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Why Is the Price Range so Huge For Induction Cooktops?

Why Is the Price Range so Huge For Induction Cooktops?


It is bewildering to see such a massive span in pricing for induction cooktops. With U.S. prices ranging from $45 on up to $2,000, it’s no wonder many buyers are left scratching their heads wondering which cooktop will best meet their needs. From the cheapest to the most expensive and everything in between, there are many factors that contribute to the expansive price range of induction cooktops. Here are four of the biggies.

1. Grease and moisture safeguards

How a unit copes (or doesn’t cope) with grease and moisture-laden air is a major factor that separates non-commercial from commercial induction cooktops. High-quality commercial units use grease filters and what’s called “conformal coating” to protect the internal electronics of the equipment. Grease filters are on the front line, protecting against heat, moisture, and grease. And if something goes wrong — the sealed top fails or someone installs the grease filter incorrectly — the conformal coating that covers the circuit boards acts as an extra line of defense to ensure the electronics remain safe from leaks or grease and moisture that’s drawn in with the cooling air intake.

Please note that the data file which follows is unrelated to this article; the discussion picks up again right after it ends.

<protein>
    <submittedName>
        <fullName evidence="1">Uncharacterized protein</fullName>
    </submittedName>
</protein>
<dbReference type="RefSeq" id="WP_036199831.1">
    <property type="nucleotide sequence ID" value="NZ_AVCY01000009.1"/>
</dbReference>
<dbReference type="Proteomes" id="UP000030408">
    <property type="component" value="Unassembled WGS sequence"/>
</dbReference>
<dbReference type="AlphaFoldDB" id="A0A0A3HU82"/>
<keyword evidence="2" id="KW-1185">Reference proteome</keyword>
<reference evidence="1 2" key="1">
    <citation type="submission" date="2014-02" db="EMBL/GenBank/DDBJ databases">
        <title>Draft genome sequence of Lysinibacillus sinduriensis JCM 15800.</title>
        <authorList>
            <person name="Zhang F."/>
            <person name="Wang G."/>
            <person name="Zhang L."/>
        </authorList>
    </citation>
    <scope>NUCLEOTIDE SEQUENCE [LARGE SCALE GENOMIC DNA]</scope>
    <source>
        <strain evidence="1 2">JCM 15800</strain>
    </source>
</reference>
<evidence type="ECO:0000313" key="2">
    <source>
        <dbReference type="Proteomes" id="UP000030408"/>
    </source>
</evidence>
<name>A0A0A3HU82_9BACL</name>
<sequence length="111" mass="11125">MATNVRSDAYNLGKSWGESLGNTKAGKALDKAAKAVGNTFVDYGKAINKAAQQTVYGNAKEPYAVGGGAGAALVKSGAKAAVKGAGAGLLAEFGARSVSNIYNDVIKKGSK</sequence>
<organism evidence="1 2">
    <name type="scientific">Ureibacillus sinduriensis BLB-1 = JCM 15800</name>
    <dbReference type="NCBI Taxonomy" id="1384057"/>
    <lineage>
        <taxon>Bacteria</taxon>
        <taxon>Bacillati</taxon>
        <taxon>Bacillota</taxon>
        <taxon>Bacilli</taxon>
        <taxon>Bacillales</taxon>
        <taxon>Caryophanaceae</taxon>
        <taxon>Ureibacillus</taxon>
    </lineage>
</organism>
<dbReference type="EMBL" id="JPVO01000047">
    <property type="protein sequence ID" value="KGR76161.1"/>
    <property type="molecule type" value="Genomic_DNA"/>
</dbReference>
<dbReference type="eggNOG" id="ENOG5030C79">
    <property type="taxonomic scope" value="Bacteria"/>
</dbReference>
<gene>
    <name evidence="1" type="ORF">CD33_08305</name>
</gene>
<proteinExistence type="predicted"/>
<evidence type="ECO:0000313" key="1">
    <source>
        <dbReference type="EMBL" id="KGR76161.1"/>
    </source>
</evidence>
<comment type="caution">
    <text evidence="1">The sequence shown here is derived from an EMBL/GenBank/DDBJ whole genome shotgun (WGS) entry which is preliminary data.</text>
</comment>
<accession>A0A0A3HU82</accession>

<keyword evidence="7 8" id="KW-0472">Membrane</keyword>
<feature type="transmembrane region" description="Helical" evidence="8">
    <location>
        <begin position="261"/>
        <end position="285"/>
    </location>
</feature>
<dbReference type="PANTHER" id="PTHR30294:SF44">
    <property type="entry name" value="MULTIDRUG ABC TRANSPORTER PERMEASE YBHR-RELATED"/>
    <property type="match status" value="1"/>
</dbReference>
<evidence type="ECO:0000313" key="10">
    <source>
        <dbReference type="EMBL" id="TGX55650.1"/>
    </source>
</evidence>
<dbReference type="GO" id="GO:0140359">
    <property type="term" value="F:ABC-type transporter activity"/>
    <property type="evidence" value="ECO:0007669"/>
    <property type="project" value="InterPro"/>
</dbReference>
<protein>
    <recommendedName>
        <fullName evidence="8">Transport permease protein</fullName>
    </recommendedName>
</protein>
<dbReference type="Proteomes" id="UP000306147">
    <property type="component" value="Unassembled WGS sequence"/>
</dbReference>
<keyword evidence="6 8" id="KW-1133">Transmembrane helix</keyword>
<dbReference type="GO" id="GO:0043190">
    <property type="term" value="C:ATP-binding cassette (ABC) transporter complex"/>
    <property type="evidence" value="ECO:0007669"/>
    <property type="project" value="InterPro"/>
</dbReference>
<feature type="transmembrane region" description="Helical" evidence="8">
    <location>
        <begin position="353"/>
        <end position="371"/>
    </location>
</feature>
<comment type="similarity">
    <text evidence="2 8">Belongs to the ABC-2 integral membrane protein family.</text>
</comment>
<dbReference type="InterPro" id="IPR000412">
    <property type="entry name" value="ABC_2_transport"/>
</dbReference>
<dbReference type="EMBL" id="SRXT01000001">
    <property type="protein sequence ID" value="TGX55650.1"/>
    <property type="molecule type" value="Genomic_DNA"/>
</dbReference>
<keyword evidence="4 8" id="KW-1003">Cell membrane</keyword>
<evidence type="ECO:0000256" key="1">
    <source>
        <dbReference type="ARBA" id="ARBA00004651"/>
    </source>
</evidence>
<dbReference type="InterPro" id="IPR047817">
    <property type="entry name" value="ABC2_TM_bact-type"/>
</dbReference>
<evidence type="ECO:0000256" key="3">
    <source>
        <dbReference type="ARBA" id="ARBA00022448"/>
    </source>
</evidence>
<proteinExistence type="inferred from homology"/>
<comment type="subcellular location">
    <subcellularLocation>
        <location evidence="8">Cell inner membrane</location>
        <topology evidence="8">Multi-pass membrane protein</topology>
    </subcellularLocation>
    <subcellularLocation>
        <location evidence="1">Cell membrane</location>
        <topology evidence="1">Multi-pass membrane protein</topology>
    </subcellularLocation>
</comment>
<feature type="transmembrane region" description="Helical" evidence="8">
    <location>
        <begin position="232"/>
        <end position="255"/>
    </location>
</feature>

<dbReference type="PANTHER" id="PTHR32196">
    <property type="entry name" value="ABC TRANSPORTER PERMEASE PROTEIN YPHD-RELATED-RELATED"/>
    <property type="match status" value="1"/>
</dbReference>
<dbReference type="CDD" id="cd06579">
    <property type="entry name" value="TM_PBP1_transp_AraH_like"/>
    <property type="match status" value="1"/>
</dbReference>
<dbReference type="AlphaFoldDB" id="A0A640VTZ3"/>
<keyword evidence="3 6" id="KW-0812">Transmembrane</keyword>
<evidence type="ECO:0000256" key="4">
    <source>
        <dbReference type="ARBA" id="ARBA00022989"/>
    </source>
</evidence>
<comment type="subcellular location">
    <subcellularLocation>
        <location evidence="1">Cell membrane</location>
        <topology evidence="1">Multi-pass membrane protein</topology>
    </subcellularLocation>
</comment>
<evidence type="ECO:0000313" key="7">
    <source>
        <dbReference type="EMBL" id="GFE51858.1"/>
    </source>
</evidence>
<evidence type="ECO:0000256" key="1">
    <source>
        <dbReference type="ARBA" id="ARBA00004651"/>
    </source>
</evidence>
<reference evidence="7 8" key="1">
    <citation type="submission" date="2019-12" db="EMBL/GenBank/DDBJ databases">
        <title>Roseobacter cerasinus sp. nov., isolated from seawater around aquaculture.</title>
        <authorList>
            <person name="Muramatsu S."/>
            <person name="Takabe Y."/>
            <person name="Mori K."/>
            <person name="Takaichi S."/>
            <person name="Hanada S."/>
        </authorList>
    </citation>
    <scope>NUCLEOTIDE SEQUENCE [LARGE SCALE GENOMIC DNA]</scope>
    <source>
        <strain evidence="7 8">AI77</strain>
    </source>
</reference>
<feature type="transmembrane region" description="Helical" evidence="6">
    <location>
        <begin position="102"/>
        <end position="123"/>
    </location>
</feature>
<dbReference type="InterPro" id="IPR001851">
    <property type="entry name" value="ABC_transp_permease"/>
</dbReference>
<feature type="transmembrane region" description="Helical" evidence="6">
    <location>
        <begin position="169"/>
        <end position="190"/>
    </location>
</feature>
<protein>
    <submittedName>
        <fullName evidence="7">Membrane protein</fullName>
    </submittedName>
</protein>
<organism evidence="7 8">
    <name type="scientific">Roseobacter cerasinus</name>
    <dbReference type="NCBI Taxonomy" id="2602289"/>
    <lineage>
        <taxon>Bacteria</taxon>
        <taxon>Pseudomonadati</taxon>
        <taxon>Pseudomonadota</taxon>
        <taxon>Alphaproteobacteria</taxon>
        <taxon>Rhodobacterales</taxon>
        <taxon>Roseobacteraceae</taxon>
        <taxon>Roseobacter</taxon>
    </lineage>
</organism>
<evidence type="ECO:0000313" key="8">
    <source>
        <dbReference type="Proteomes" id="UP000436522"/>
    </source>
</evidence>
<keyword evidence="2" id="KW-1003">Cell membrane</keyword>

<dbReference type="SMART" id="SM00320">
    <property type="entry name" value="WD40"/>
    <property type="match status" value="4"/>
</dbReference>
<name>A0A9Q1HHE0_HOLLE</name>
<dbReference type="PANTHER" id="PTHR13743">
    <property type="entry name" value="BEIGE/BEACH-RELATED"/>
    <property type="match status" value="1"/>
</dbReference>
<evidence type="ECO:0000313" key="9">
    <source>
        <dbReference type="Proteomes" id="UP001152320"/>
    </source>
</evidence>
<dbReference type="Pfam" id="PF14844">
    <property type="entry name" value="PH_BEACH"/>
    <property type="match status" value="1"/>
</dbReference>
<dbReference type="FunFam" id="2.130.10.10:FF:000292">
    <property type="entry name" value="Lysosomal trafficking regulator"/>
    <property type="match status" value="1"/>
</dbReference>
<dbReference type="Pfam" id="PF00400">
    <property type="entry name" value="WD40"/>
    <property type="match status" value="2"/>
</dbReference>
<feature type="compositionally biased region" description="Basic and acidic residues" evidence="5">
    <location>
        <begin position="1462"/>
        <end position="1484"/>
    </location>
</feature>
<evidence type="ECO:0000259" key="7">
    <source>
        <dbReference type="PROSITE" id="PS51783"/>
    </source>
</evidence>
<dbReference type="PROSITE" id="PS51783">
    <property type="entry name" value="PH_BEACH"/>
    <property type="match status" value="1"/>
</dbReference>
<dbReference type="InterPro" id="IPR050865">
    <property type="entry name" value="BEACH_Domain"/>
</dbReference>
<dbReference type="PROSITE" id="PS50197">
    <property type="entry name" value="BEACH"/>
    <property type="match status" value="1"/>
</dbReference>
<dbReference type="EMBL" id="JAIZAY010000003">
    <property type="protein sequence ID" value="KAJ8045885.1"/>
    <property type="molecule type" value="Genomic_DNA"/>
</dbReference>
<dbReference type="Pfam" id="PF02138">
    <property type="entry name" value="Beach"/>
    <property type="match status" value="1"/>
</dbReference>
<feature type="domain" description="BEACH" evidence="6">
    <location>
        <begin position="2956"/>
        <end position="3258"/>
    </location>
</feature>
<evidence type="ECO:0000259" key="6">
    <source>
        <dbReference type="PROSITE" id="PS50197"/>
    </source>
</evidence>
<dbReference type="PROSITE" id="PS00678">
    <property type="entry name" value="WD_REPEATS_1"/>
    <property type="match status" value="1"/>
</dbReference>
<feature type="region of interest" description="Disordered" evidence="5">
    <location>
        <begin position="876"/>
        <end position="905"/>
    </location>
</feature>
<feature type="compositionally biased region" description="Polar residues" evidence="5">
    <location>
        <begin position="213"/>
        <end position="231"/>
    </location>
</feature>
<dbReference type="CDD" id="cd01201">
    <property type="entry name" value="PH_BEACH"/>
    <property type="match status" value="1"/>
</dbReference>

A unit’s ability to protect against grease and moisture is reflected in its price. Almost all lower priced units, and even many mid-priced options, are not built for the rigors of commercial foodservice use and do not have these safeguards in place. These are the units that are usually described as “light duty,” “light to medium duty,” or “for front of house only.” These same units sometimes even come with a “not for continuous use” warning — a red flag in its own right.

2. Heat tolerance

Another reason many low- or mid-priced ranges are not suitable for commercial use (and don the same labels and disclaimers mentioned above) has to do with their ability to withstand hot kitchen conditions. There’s essentially a computer inside an induction cooktop. And since computers don’t love heat, and commercial kitchens can get, well, really hot, we’ve got a bit of a problem. If the maximum ambient rating for an induction range is below 100 °F (38 °C), it’s going to cost less, but it’s also going to be extra vulnerable. On the other hand, units that can withstand ambient kitchen temperatures closer to 125 °F (51 °C) are going to hold up for the long haul.

Heat tolerance is a concern for any induction unit purchase, but especially for drop-in units that are built into countertops that restrict the unit’s ability to ingest and circulate cooling air. While drop-in economy units may seem less expensive upfront, they don’t have the lifespan of higher-end units — and operators end up spending all their savings installing additional cooling fans in the countertop cabinets. False economy at its finest.

3. Cooking surface